Then we are in total agreement, except that I have added TIME and DECIMAL. My personal preference is to store only one numeric type (as per JSON), so having 3 is a nod to SQL and TD, 2 is just the wrong number (pick 1 or 3). My UDTs are simple compositions. Where else do you think we differ?

You can interface with any other language by providing a correspondence with (or mapping from) database language primitives to some set of types in the interfacing language. Most languages natively -- or at least easily -- support equivalents to the Tutorial D primitives.

Isn't that what I said?

User-defined types in the database can then be arbitrarily complex. That does mean interacting with other languages requires reduction to primitives, such that given some D-side value v of some given user-defined type V with a component FOO, itself a user-defined type with a component BAR, itself a user-defined type with a component BAZ, itself a user-defined type which has a CHARACTER component called STRING, you may wind up with something like THE_STRING(THE_BAZ(THE_BAR(THE_FOO(v))))1 to reach the "root" primitive, but that actually works quite well. It's fairly typical to build rich data-processing capabilities on the database side, rich UI (or other system interfacing) capabilities on the client-side, and the two are otherwise decoupled. Coupling is entirely via mapped primitives.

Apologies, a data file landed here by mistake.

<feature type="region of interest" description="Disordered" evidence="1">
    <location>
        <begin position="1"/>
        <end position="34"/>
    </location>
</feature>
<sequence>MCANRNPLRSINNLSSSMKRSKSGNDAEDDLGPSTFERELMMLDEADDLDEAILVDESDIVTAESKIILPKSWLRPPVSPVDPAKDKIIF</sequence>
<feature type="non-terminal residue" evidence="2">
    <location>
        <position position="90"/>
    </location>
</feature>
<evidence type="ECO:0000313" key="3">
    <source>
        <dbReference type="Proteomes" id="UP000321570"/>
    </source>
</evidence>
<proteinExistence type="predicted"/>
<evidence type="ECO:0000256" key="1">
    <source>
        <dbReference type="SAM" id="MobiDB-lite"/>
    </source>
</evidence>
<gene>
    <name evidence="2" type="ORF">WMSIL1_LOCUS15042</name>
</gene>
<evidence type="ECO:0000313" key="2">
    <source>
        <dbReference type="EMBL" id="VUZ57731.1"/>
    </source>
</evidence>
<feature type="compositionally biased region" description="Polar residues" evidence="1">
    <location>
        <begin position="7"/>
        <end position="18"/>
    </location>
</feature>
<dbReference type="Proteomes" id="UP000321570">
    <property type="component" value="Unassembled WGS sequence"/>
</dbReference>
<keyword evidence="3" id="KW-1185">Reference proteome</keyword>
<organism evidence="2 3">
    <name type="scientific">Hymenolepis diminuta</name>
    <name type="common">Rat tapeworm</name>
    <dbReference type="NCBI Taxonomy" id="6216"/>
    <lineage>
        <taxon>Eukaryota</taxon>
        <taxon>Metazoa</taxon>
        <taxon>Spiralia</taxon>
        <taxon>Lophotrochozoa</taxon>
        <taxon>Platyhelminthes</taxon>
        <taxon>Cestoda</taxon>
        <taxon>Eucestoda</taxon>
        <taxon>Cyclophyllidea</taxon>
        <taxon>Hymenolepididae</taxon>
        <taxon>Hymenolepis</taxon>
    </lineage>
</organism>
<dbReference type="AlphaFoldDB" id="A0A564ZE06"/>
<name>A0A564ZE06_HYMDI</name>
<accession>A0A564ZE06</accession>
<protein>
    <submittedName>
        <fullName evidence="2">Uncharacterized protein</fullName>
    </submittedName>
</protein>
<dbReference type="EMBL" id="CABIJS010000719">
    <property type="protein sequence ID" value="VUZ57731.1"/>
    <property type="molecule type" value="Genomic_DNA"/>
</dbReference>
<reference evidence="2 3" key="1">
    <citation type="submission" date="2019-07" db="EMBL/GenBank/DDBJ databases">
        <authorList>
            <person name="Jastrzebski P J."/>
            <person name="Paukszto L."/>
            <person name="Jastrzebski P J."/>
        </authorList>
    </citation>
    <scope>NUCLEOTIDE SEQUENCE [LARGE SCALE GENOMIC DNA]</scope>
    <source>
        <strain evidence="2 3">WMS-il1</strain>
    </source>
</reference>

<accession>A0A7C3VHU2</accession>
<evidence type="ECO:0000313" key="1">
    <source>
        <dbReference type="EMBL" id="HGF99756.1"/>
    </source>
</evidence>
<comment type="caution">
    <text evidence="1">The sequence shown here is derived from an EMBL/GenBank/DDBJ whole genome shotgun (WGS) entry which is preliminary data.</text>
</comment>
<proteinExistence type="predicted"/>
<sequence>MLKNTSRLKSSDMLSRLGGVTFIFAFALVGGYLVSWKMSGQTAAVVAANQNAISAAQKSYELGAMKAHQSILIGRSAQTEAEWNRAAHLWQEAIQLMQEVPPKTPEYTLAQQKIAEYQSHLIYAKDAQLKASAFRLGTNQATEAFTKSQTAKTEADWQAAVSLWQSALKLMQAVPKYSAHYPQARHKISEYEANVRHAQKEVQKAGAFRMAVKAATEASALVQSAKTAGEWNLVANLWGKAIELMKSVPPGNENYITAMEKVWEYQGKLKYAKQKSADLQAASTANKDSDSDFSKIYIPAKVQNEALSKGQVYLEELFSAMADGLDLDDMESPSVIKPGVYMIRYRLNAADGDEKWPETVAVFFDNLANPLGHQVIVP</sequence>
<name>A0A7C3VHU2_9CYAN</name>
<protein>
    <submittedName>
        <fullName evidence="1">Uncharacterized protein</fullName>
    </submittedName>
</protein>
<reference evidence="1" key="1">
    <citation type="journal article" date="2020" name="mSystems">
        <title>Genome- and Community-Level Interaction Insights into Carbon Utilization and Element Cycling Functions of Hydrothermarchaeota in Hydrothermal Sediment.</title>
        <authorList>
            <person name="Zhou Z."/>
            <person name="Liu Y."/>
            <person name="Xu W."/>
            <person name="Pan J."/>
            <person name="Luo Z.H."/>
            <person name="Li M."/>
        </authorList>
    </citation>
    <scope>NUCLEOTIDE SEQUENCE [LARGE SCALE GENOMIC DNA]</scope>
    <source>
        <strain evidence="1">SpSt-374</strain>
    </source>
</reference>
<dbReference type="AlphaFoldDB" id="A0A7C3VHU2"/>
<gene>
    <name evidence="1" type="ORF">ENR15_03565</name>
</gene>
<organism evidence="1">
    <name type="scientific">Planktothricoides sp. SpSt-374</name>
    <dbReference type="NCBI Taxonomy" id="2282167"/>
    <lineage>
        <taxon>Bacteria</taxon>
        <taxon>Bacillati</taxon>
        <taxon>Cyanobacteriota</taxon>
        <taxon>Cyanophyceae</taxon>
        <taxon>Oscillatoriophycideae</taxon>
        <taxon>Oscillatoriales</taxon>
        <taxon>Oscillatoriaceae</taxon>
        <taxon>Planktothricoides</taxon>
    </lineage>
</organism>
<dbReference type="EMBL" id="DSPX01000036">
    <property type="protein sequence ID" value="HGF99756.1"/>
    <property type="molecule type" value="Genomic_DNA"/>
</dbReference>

In other words, one set of rich data-oriented user-defined types lives in the database-side, a different set of rich UI or interface -oriented user-defined types lives in the client-side, and there is no (or little) overlap between user-defined types on either side. The interface between the client side and the database side is via mapped primitives rather than user-defined types.

Yes. And your point is? Sounds like furious agreement to me (but I will stick to insisting on TIME as a type).

When there is some overlap, it's relatively straightforward to reconstruct the relatively few shared types on each side.

--
1 This is perhaps exaggerated, for the sake of illustration. Code I've written has never nested this deep. One or two levels is typical.

Short answer (because it's late) is that user-defined types are absolutely mandatory. Only having simple records is entirely insufficient. Ideally, and at a minimum, I expect to see a rich type system. TTM's is fine (debate over that is elsewhere; let's not repeat it here) as is any system based on algebraic sum-of-product types. Rich polymorphism is a necessity; e.g., multiple dispatch, generics, etc.